Amazingly, we pulled up to the waterfront early AM fog free. Hopefully, this is a sign to come for our summer cruising!
The weather prediction was short lived. I had to mkay e a stop over and wait out some heavy morning rain. The sky eventually cleared up!
Fresh seafood doesn’t get any better than this!
The crew is waiting in line at CVS for COVID tests! Warbird would like to welcome our new Chef Jonna. ( in the back seat) She will be with us for the next few weeks!
The next stop for Warbird after D.C. is Block Island. We departed early in the morning for the trip back down the Potomac and out of the Chesapeake. After 56 hours of crushing out next stop was Paynes Dock in Block Island. Of course we were greeted with New England Fog!
Kate, we love the new look. At least someone on Block Island is wearing a mask!
A view from the south end.
Kate and Jim both arrived on the same day, but by different modes.
Jim flew in on his Aztec “F-Bomb.” I wonder where this name came from!
After dodging weather, Kate arrived by Helicopter.
Here is Taylor piloting the tender for a sunset cruise.
Congrats to the “Smith” family we met on the dock. Three kids and counting!
Although somebody might have been having a tough day!
Haggy is ready for the Fly-by!
Josh, Logan, and Old Glory. I don’t think it gets any tougher than this one!
From Left to Right: Kate, Molly, Lise, Pete, Logan, Taylor.
The crew are ready for a great evening!
Logan is sporting his red, white, and blue!
The sun is going down before the fireworks begin!
The first stop on our summer trip was Washington DC. Jim was scheduled to fly his P51 Mustang “OLD CROW” in the forth of July celebrations. The crew prepped the boat and departed Fort Lauderdale and was greeted by perfect weather for the 900 mile trip to the mouth of the Potomac River.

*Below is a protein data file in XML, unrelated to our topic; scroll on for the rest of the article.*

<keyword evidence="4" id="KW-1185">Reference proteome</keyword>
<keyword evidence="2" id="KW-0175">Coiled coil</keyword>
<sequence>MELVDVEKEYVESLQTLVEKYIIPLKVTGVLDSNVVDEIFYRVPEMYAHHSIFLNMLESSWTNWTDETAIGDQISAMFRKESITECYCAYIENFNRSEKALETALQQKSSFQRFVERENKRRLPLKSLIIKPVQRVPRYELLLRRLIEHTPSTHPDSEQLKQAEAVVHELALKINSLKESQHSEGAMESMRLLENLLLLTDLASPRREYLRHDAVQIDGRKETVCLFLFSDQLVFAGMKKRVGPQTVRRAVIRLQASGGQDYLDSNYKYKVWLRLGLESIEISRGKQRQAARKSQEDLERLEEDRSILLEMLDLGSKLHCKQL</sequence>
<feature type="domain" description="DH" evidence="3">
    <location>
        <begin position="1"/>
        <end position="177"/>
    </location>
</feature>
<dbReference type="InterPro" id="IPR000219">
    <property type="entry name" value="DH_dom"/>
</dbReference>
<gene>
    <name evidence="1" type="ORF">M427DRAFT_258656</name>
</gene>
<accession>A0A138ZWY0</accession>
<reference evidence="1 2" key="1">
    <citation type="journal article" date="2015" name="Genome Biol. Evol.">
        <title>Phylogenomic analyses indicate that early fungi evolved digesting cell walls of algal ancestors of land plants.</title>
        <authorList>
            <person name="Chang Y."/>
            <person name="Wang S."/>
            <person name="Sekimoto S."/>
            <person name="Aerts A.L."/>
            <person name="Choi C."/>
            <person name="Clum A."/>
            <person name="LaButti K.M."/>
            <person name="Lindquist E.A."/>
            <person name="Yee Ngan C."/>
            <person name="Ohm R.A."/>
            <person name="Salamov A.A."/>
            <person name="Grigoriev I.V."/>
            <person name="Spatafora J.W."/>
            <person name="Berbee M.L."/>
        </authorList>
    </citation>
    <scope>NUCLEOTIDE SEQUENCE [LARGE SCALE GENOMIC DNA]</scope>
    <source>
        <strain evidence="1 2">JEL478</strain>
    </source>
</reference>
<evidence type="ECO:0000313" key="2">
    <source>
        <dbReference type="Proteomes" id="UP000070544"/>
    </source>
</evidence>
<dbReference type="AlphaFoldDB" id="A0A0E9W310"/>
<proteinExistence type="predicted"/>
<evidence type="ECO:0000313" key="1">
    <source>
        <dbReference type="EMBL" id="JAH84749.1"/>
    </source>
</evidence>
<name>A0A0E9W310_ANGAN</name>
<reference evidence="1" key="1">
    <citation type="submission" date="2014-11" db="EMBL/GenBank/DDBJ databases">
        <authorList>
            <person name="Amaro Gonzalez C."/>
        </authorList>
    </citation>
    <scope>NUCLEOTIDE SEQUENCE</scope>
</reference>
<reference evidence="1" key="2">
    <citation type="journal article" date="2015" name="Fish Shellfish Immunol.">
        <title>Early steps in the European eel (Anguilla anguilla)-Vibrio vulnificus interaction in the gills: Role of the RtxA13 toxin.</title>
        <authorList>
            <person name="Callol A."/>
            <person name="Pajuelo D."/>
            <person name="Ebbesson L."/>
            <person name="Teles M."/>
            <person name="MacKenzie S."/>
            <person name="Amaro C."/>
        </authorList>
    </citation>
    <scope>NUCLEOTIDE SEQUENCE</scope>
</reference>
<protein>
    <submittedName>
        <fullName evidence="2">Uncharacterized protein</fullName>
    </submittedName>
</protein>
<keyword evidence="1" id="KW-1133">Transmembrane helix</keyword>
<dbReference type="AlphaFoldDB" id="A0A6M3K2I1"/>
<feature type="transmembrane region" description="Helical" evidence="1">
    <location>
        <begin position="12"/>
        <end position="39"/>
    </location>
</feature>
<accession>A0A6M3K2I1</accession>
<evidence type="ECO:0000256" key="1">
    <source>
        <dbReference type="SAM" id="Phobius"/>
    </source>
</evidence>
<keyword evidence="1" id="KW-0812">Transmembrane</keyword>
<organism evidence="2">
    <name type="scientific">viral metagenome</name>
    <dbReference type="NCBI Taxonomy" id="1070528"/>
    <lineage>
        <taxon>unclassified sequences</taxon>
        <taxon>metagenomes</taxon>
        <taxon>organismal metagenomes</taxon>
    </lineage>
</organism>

This is the calmest weather that we could ask for when rounding Cape Hatteras.
Once we entered the Potomac we decided to anchor for the night and begin the 95 mile trip up the river to DC the following morning.
Captain John at anchor after a great trip north
Taylor is playing Captain John’s guitar that shares her name!
Logan on anchor detail!
Heading up the Potomac.
The wrap of the hull is complete and Warbird is back underway with a fresh new look.
The process of wrapping the hull took a bit longer than we expected. Looking back we should have booked our yard time in the shed so we didn’t have to deal with weather! Overall Burl and the crew from Boatwraps.com hung in there and completed an awesome job. The entire hull was wrapped in a 3M material color “Anthracite Grey.” We then had a coat of ceramic placed on top of the wrap too help protect it from the elements. The final result was a complete change of the look of the boat. The new color now complements the name “Warbird”
The Hull Wrap!
The last major project before the summer season is installing a wrap on the hull. The original paint is at the end of it’s life. We are planning a complete paint job of the vessel next winter. We wanted to try a wrap on the hull ahead of time see how how it holds up. If were not happy with the results then we will end op removing the wrap and painting it. Boat wrapping has been around for years and is gaining ground in the large yacht industry. We decided on a metallic grey color called Anthracite. Here are some pics of the process.